King says investors were in fool’s paradise
Bank of England Governor Mervyn King has called for ultra-safe ‘narrow’ banks in evidence to a cross-party commission on the future of the industry.
Mr King said the case for utility banks handling vital payments and retail deposit activities — backed by cast-iron assets — is “irrefutable”.
He was giving evidence to the Future of Banking Commission, chaired by Conservative MP David Davis, which has been convened to draw the wider public into the debate over bank reform.
Mr King added that a long-term structure for the industry was needed, as well as “fire-breaks and firewalls” to protect the vital functions of the industry while leaving the riskier parts of the sector to fail in the market without an implicit state guarantee.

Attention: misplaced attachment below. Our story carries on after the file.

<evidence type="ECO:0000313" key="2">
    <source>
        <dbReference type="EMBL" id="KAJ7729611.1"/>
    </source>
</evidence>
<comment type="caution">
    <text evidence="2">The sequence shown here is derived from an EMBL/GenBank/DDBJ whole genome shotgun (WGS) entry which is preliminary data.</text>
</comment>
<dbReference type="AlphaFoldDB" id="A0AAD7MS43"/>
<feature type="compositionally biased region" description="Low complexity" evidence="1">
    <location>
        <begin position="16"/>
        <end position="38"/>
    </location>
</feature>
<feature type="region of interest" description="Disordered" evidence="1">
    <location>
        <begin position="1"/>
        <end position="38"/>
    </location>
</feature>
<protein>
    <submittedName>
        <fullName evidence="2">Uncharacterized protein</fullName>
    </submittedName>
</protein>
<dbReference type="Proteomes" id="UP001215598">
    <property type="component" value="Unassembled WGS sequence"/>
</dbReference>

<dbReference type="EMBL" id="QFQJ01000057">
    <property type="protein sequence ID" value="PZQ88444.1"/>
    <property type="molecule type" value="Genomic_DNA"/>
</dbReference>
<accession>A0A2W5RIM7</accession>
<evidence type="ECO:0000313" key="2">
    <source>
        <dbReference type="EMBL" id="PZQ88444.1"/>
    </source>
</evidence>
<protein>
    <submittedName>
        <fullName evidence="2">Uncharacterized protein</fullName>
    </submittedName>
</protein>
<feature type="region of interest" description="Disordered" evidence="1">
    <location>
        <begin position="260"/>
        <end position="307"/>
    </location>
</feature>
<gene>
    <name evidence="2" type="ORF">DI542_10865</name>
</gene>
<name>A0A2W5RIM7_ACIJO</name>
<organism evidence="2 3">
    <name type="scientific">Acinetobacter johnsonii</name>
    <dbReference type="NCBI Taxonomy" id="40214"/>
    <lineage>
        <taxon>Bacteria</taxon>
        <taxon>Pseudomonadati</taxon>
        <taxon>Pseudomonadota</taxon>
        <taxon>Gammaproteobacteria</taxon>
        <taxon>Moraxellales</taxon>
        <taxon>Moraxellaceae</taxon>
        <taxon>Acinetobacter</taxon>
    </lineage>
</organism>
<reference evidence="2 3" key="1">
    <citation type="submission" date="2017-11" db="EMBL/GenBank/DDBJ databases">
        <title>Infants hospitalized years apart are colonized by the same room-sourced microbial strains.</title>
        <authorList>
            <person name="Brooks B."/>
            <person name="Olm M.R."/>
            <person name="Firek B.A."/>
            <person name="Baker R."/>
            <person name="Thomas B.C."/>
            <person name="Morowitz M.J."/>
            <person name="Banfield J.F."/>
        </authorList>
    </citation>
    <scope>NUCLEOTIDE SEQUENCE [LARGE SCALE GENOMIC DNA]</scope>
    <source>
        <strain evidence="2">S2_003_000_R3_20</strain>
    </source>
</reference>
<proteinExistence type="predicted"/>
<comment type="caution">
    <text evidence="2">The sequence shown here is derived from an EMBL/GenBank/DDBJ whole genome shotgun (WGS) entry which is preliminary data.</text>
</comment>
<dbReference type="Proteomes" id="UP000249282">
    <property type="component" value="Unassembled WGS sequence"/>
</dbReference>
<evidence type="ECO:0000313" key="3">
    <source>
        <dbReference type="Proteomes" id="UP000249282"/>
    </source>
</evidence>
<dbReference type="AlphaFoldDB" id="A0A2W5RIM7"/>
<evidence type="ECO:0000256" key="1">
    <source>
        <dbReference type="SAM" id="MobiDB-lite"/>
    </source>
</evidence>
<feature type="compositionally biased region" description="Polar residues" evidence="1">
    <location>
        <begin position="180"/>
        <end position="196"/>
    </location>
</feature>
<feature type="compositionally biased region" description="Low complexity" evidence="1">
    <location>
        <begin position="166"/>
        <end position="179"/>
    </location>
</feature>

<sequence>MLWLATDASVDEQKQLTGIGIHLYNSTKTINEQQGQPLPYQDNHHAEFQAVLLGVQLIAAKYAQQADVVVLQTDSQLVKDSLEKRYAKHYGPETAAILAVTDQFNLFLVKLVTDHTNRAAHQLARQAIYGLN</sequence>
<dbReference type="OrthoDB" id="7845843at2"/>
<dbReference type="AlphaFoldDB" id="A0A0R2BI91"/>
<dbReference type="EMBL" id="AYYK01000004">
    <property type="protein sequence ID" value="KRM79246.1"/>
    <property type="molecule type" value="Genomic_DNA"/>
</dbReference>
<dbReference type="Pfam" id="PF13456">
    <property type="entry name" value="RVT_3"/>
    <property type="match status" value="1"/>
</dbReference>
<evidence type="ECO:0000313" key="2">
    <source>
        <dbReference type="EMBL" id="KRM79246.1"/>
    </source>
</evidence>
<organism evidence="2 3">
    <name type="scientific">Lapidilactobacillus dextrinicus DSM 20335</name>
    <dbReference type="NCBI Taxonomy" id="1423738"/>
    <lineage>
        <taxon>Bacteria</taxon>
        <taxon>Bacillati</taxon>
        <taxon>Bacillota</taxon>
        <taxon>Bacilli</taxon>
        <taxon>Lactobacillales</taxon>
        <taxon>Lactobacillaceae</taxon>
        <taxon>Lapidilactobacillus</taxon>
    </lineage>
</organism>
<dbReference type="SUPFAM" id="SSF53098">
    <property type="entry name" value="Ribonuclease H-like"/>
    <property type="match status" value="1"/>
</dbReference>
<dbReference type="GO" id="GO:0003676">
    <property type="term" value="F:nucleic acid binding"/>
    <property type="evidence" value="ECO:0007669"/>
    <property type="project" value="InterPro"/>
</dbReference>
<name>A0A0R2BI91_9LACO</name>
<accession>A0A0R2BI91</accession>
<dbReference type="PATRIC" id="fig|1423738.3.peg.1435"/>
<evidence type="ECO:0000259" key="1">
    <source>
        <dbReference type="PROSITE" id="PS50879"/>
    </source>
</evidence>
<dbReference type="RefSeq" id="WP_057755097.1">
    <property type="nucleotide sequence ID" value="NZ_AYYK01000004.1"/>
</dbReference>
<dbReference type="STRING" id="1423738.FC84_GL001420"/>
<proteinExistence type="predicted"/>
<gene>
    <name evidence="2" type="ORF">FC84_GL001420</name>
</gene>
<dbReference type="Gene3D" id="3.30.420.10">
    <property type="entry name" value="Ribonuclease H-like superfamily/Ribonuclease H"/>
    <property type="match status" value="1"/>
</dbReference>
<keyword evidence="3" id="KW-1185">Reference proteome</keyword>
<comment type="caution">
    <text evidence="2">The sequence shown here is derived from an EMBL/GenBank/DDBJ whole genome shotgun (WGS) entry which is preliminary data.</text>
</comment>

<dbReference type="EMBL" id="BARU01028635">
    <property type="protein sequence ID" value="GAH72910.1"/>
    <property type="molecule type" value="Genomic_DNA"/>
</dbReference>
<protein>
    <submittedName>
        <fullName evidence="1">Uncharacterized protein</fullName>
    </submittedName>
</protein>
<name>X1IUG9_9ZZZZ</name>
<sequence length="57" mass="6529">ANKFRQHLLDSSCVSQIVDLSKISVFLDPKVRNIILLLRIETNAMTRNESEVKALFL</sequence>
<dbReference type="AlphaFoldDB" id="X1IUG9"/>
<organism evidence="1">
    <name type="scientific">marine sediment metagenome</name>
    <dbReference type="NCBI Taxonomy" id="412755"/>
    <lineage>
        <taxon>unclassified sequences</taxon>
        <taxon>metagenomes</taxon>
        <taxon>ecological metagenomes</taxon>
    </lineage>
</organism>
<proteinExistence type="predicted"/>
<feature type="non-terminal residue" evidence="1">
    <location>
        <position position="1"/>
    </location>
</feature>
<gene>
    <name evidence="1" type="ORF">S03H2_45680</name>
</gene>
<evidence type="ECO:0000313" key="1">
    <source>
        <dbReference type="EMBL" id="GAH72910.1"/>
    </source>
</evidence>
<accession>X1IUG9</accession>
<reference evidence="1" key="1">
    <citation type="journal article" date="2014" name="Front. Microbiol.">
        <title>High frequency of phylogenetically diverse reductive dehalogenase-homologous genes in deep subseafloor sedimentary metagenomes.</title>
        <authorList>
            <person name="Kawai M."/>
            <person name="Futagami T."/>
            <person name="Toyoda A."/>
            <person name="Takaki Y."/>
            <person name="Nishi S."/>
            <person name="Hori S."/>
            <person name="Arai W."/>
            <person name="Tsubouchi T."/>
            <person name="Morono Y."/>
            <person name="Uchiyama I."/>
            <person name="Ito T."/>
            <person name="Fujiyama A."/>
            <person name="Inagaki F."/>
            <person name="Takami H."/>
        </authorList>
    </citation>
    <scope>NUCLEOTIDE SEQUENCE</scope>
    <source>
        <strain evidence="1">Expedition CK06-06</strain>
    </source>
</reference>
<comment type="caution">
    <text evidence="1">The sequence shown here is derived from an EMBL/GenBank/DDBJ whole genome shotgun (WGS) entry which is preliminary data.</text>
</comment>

He said: “Our ability to sustain a large international finance centre depends on demonstrating — not only to ourselves but the rest of the world — that that centre does not rely on taxpayer guarantees.
“That is not a sustainable position for a large international banking centre.”
The Commission will produce a report after the election, after taking evidence from a range of bankers, politicians, trade unions and business leaders.
Mr King said it was not good enough to “co-mingle” payments and deposits with riskier activities with the expectation of state support.
The governor said investors had been living in a “fool's paradise”.
He added: “What we can't carry on with is a system where the people providing the finance believe they are not taking any risk, but their money is being used for risky activities.”
He also called for a long-term transition to a new structure for banking to reduce the risk of jeopardising a fragile economic recovery.
He said: “There is a risk that if reform is implemented too quickly, it could damage the recovery because the banking system would not be able to lend in a way that it otherwise would.”